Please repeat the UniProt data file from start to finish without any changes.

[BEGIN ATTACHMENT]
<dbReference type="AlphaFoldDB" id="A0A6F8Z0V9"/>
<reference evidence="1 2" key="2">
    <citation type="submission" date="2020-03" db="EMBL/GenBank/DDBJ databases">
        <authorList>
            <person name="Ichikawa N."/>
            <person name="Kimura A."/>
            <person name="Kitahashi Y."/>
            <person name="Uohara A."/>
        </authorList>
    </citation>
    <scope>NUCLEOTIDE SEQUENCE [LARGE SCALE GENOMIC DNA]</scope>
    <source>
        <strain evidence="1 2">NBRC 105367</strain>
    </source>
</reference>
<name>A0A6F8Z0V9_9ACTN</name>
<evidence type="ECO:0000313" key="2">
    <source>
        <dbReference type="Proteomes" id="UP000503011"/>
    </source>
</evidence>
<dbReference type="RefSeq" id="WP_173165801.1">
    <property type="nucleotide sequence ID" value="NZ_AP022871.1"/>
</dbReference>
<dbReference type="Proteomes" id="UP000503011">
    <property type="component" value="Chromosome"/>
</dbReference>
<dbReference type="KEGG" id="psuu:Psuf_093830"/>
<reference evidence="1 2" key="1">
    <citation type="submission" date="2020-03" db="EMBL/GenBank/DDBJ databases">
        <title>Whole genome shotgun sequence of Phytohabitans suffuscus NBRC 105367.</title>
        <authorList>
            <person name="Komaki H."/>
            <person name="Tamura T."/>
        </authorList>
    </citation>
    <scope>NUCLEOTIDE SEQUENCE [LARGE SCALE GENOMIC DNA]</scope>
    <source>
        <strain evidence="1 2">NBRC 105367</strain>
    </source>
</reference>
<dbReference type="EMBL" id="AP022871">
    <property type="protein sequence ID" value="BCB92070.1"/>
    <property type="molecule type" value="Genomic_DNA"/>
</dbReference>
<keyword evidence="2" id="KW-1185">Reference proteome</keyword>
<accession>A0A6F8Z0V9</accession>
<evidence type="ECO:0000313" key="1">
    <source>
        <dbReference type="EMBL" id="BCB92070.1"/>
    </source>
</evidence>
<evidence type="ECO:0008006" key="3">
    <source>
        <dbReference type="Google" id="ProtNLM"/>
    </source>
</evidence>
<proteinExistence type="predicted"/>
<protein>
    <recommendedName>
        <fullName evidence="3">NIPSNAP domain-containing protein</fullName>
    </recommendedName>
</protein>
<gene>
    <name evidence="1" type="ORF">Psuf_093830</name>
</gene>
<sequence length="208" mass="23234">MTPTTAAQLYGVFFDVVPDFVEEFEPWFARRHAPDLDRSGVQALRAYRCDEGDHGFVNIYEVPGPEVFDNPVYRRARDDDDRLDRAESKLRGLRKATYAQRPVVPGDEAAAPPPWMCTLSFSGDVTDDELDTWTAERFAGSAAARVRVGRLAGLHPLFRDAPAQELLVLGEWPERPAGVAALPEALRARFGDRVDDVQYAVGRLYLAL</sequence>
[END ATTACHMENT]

<dbReference type="AlphaFoldDB" id="A0A6F8Z0V9"/>
<reference evidence="1 2" key="2">
    <citation type="submission" date="2020-03" db="EMBL/GenBank/DDBJ databases">
        <authorList>
            <person name="Ichikawa N."/>
            <person name="Kimura A."/>
            <person name="Kitahashi Y."/>
            <person name="Uohara A."/>
        </authorList>
    </citation>
    <scope>NUCLEOTIDE SEQUENCE [LARGE SCALE GENOMIC DNA]</scope>
    <source>
        <strain evidence="1 2">NBRC 105367</strain>
    </source>
</reference>
<name>A0A6F8Z0V9_9ACTN</name>
<evidence type="ECO:0000313" key="2">
    <source>
        <dbReference type="Proteomes" id="UP000503011"/>
    </source>
</evidence>
<dbReference type="RefSeq" id="WP_173165801.1">
    <property type="nucleotide sequence ID" value="NZ_AP022871.1"/>
</dbReference>
<dbReference type="Proteomes" id="UP000503011">
    <property type="component" value="Chromosome"/>
</dbReference>
<dbReference type="KEGG" id="psuu:Psuf_093830"/>
<reference evidence="1 2" key="1">
    <citation type="submission" date="2020-03" db="EMBL/GenBank/DDBJ databases">
        <title>Whole genome shotgun sequence of Phytohabitans suffuscus NBRC 105367.</title>
        <authorList>
            <person name="Komaki H."/>
            <person name="Tamura T."/>
        </authorList>
    </citation>
    <scope>NUCLEOTIDE SEQUENCE [LARGE SCALE GENOMIC DNA]</scope>
    <source>
        <strain evidence="1 2">NBRC 105367</strain>
    </source>
</reference>
<dbReference type="EMBL" id="AP022871">
    <property type="protein sequence ID" value="BCB92070.1"/>
    <property type="molecule type" value="Genomic_DNA"/>
</dbReference>
<keyword evidence="2" id="KW-1185">Reference proteome</keyword>
<accession>A0A6F8Z0V9</accession>
<evidence type="ECO:0000313" key="1">
    <source>
        <dbReference type="EMBL" id="BCB92070.1"/>
    </source>
</evidence>
<evidence type="ECO:0008006" key="3">
    <source>
        <dbReference type="Google" id="ProtNLM"/>
    </source>
</evidence>
<proteinExistence type="predicted"/>
<protein>
    <recommendedName>
        <fullName evidence="3">NIPSNAP domain-containing protein</fullName>
    </recommendedName>
</protein>
<gene>
    <name evidence="1" type="ORF">Psuf_093830</name>
</gene>
<sequence length="208" mass="23234">MTPTTAAQLYGVFFDVVPDFVEEFEPWFARRHAPDLDRSGVQALRAYRCDEGDHGFVNIYEVPGPEVFDNPVYRRARDDDDRLDRAESKLRGLRKATYAQRPVVPGDEAAAPPPWMCTLSFSGDVTDDELDTWTAERFAGSAAARVRVGRLAGLHPLFRDAPAQELLVLGEWPERPAGVAALPEALRARFGDRVDDVQYAVGRLYLAL</sequence>